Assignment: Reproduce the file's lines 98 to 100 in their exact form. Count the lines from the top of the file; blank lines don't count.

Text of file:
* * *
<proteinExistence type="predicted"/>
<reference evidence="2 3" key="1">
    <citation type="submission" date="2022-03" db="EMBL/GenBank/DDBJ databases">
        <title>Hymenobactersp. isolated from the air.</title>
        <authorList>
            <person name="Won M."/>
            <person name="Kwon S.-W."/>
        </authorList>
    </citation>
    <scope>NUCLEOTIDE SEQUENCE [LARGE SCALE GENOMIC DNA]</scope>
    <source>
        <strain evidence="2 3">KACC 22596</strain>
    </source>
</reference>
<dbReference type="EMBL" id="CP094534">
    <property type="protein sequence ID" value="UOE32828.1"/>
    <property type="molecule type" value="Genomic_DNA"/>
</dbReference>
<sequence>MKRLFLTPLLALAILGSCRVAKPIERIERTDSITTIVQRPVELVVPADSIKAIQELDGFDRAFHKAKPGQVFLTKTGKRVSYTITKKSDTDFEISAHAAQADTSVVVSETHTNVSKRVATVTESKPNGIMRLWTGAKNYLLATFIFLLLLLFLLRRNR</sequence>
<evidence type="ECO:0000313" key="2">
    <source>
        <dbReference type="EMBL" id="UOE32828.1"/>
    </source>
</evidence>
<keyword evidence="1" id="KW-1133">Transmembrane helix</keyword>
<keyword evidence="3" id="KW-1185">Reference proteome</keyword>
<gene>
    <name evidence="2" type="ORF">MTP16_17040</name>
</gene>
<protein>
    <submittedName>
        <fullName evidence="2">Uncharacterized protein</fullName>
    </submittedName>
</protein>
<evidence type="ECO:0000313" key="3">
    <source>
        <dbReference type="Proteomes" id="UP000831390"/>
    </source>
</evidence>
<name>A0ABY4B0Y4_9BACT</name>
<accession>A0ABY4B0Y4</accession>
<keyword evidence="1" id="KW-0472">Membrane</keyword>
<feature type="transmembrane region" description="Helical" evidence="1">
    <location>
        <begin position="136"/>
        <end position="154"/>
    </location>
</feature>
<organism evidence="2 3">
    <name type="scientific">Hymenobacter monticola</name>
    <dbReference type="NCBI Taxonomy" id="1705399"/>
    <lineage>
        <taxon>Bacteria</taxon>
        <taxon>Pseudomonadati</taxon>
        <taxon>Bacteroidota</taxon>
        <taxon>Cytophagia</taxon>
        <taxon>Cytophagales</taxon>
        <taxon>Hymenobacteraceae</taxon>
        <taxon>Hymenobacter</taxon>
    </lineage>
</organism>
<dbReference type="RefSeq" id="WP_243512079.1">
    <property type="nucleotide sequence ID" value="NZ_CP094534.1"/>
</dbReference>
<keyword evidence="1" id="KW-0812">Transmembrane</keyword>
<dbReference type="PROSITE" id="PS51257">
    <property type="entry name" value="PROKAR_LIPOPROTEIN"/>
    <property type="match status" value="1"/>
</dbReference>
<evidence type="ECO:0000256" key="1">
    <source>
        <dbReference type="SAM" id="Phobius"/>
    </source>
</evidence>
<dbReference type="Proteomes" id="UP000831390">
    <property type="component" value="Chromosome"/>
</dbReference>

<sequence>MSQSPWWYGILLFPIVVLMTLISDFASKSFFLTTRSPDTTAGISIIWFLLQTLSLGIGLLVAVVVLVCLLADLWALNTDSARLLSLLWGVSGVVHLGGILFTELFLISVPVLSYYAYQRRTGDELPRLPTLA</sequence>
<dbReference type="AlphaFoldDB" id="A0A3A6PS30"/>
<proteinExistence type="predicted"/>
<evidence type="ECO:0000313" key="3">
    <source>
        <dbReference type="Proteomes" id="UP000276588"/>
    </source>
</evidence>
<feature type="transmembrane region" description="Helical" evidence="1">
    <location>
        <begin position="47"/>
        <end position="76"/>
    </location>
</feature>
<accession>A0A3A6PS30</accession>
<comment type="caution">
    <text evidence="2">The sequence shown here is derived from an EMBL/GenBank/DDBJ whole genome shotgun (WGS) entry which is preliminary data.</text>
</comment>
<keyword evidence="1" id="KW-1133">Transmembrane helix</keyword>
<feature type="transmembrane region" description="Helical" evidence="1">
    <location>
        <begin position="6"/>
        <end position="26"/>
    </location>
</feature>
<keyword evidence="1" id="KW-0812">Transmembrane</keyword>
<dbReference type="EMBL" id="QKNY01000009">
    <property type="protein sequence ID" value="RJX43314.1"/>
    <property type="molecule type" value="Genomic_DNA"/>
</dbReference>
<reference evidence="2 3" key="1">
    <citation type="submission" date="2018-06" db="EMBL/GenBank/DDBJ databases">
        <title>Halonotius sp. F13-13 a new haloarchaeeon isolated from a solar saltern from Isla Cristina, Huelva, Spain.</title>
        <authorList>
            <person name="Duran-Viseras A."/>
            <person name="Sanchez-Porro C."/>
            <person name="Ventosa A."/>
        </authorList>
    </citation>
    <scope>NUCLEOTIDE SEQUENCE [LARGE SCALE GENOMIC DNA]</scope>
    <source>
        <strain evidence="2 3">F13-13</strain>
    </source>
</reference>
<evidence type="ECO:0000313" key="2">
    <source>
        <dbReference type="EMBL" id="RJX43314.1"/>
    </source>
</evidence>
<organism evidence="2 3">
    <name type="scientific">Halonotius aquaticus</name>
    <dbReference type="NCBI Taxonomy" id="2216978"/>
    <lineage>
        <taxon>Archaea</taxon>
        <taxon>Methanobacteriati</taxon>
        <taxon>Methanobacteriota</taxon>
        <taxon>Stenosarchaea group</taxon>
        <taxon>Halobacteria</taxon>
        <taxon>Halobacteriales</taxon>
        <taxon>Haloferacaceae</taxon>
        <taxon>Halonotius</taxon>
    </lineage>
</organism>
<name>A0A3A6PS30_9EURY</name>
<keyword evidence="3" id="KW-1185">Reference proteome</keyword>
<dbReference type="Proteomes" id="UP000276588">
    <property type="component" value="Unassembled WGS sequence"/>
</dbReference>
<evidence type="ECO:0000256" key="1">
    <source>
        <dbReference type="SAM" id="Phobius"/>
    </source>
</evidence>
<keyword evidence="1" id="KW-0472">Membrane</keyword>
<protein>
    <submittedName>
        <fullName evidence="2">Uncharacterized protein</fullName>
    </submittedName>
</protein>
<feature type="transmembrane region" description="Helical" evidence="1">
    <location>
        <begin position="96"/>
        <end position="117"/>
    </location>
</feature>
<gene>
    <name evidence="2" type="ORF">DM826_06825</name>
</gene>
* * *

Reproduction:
    <location>
        <begin position="6"/>
        <end position="26"/>